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Monday, April 25, 2011

The Sheet Thread Count Myth!

Picture via loveyourplace.blogspot

      A few years ago while at Show Time (The huge fabric market in High Point, NC) one of the vendors began to inform me about how the "thread count"of a sheet really was just a marketing ploy. Kind of like how foods labeled "low fat" tend to be "full sugar", and not necessarily better for you.   I didn't fully understand him then; probably because it was not really relevant to me at the time.

Recently, however, I have gone though a couple of different sets of high thread count sheets that turned out to be terrible.  One got all fuzzy, and the other one just plain ripped! Well, I decided to try something drastic! I went to Walmart and bought one of the Main Stay sheet sets. 250 thread count. Yikes!  I love them!  
Here are the pluses:
        1. They only cost $8.00 a sheet.
        2. They do not wrinkle along the top. They Keep a nice 
             crisp edge, because really, who has time to iron their 
        3. I really like the way they feel. They are crisp without  
            being scratchy!

So, I did some research, and here is what I learned. Thread count is the number of threads, both vertical (weft) and horizontal (warp), in a one-inch square of fabric.
There is no industry standard for the quality of sheets, and people  began to associate thread count with quality. Once manufactures realized this, it was on.  A 200 thread count sheet could be advertised as having 400 thread count. How do they do this? By using 2-ply thread.  Quantity became the focus, not quality. More of a bad quality thread, does not make for a good quality sheet.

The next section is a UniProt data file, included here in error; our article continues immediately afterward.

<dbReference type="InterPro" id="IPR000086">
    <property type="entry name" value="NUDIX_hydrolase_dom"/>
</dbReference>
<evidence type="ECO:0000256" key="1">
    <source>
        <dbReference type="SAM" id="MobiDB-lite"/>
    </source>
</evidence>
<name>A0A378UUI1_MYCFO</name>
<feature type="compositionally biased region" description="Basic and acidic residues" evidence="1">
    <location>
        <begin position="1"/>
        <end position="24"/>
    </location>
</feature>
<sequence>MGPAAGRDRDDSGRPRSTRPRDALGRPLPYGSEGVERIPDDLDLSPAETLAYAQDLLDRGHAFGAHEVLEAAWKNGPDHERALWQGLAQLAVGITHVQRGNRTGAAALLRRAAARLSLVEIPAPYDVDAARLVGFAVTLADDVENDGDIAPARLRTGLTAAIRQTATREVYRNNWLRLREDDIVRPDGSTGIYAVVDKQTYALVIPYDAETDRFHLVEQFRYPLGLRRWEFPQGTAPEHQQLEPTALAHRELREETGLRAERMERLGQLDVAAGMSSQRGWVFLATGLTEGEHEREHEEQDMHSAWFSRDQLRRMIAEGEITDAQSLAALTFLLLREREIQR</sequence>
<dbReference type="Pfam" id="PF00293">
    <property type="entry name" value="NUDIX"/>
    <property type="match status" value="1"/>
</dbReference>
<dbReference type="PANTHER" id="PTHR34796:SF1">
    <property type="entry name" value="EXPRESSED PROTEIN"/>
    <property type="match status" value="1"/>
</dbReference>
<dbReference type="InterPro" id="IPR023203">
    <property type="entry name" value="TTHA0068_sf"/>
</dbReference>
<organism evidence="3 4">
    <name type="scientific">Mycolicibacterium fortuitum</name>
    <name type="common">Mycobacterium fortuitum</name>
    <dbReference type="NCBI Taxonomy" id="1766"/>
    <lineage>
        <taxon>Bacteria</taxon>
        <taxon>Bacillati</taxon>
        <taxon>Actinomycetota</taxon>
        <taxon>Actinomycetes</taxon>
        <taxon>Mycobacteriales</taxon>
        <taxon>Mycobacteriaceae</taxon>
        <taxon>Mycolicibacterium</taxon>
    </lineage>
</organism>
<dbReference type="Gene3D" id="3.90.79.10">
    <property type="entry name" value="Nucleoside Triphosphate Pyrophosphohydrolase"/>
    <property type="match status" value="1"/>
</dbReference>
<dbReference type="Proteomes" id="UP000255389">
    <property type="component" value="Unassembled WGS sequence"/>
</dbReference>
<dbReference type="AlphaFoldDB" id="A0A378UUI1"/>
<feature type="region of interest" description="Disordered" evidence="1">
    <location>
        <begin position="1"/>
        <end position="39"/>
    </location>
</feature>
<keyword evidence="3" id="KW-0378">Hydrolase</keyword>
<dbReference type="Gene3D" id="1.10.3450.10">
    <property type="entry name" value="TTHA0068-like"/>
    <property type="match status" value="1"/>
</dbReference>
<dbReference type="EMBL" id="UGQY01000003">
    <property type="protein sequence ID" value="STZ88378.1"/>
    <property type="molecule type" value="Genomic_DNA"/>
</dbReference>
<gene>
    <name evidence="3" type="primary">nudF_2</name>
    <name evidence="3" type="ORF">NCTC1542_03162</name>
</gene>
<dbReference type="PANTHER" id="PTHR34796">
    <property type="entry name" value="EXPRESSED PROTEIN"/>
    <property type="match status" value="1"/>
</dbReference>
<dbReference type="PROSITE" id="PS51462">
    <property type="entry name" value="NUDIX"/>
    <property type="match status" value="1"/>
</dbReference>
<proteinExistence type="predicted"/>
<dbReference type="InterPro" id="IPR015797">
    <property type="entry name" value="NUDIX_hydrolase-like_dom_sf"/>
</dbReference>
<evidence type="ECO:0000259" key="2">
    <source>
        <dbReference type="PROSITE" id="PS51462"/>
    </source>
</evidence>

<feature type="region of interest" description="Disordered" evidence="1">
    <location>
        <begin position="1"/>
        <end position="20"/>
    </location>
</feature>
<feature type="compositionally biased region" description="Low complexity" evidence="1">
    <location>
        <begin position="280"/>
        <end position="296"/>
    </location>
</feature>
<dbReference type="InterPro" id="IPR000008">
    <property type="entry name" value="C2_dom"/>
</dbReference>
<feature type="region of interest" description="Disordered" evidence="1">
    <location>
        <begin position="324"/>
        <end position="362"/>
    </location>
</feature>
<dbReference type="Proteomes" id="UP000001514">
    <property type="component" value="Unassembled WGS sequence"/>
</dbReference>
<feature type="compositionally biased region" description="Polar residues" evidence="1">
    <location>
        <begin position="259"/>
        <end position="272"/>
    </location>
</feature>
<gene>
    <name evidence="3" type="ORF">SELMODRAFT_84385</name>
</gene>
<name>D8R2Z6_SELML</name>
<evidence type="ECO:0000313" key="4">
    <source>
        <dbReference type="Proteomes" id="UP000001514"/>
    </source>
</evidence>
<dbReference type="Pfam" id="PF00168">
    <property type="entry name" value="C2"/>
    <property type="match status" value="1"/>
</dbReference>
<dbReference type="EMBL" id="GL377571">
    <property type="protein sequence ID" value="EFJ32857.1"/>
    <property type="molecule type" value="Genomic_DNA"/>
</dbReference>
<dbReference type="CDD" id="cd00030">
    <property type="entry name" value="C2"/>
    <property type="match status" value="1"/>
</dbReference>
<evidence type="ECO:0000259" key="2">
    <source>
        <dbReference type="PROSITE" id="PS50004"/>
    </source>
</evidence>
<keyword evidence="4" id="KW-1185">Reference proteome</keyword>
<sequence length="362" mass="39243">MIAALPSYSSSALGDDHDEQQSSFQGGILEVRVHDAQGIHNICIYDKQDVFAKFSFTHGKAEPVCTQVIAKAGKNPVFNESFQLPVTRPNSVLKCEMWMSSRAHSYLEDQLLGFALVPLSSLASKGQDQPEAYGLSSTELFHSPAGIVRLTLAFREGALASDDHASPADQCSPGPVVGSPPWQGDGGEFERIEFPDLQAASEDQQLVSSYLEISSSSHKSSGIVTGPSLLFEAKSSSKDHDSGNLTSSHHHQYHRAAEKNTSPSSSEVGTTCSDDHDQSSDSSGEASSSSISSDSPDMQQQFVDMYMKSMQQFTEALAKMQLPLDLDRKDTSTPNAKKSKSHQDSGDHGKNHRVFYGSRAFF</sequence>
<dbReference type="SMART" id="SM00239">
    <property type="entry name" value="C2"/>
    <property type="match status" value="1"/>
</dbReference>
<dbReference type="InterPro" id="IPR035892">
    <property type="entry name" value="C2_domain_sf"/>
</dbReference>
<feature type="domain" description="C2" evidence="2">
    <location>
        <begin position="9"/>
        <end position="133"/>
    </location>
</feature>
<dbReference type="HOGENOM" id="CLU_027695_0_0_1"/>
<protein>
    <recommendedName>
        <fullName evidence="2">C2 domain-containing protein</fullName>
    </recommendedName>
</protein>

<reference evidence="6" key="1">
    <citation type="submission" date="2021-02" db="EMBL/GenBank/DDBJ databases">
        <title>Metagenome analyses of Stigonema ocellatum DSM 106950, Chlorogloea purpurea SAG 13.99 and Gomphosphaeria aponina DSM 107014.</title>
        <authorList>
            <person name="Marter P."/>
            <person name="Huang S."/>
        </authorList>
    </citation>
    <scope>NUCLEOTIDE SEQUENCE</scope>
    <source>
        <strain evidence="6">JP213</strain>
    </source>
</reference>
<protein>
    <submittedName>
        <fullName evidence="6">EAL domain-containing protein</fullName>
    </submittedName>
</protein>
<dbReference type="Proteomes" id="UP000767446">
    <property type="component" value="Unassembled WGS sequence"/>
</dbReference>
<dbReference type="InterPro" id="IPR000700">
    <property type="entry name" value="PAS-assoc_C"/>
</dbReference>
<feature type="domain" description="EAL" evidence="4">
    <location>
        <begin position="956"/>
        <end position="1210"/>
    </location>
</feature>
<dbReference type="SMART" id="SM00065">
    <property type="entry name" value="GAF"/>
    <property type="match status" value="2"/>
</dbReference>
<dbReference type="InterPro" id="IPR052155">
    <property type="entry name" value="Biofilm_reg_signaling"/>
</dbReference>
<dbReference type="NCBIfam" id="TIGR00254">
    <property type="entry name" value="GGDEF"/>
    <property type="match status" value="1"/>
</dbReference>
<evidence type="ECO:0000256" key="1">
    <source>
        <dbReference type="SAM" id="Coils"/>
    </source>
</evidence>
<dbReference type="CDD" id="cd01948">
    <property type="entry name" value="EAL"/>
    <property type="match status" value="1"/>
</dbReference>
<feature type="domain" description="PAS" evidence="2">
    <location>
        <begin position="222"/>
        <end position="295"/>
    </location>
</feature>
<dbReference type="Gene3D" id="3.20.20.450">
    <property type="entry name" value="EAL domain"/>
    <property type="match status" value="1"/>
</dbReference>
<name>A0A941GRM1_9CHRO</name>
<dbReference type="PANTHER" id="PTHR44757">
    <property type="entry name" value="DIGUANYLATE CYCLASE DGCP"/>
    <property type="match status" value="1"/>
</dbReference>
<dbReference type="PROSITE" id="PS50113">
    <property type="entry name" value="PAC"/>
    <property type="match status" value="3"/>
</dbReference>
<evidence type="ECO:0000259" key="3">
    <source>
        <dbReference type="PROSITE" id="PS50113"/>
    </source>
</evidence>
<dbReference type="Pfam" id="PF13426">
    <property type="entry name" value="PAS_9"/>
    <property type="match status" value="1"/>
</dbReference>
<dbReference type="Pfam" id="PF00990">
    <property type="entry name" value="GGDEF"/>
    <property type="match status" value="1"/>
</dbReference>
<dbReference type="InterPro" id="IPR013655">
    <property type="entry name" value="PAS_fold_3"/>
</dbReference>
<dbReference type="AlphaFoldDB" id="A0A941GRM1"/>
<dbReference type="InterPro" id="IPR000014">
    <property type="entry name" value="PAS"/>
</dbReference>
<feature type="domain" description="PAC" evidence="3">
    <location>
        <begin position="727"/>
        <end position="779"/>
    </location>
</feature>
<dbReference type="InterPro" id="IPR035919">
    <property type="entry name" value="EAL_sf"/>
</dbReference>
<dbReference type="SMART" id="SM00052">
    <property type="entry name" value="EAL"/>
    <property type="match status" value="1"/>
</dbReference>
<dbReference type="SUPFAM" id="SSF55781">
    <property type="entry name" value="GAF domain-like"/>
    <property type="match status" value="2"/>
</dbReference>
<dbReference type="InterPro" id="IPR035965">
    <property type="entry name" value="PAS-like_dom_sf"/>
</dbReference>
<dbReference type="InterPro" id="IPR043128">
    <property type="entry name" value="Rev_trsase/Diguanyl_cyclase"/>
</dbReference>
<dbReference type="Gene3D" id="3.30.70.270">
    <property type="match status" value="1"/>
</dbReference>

So if thread count is not really the important thing, what is?  Staple length!

"Staple length refers to the length of the cotton fiber. The longer the staple, the smoother and higher quality the cotton. Low quality, short-staple cotton often relies on chemical additives to make up for the poor quality of the fabric. Many manufacturers spray down cheap cotton with silicone to prevent the fibers from pilling.
It’s better to buy a 250 thread count sheet made from long staple cotton than a 600 thread count sheet made of cheap, low grade cotton." says Allie of
Are there legitimate 600 thread count sheets made from long staple cotton out there? Sure, but I certainly could never afford them.


Lauren said...

this is so funny! We got 1000 thread count sheets as a wedding gift and loved them - but they ripped after just a couple years. So earlier this year I did the same thing - went to walmart and got mainstay sheets for cheap. I adore them! They are so soft and crisp at the same time! Now I know why - thanks for explaining the myth! :)

MamaMimi said...

Wow - thanks for sharing your newfound info!!! My husband has been looking at insanely high thread count sheets on ebay and I've been rolling my eyes b/c we have NOT had good luck with purchasing sheets. But the Fred Meyer microfiber ones my mom suggested were $24 and we LOOOOOVE them!!!

Camille said...

Now it's my turn to learn something. Thank YOU!

I will turn to Walmart next time I need to buy sheets!

Anonymous said...

That's good to know. Thanks for sharing. I always thought I was weird for liking "cheap" sheets, haha! I always found that more expensive ones got too wrinkly. I like them smooth and crisp. I don't even mind 50/50 sheets.

Darla said...

From my illustrious career at Linens N Things, in the bedding dept (haha), I learned a few cool facts. This was one of them! The quality of the cotton (Pima, Egyptian etc) should be researched so you get the feel you like for the price you can afford. (Pima is an extra long staple, as I understand it)

Andrea Smith said...

Thanks for the info!


Good info...I feel educated now!

Zane Wooder said...

Cool. I didn't know how important staple length was. I feel less of a newbie in the fabric world.

-Zane of ontario honey

alina said...

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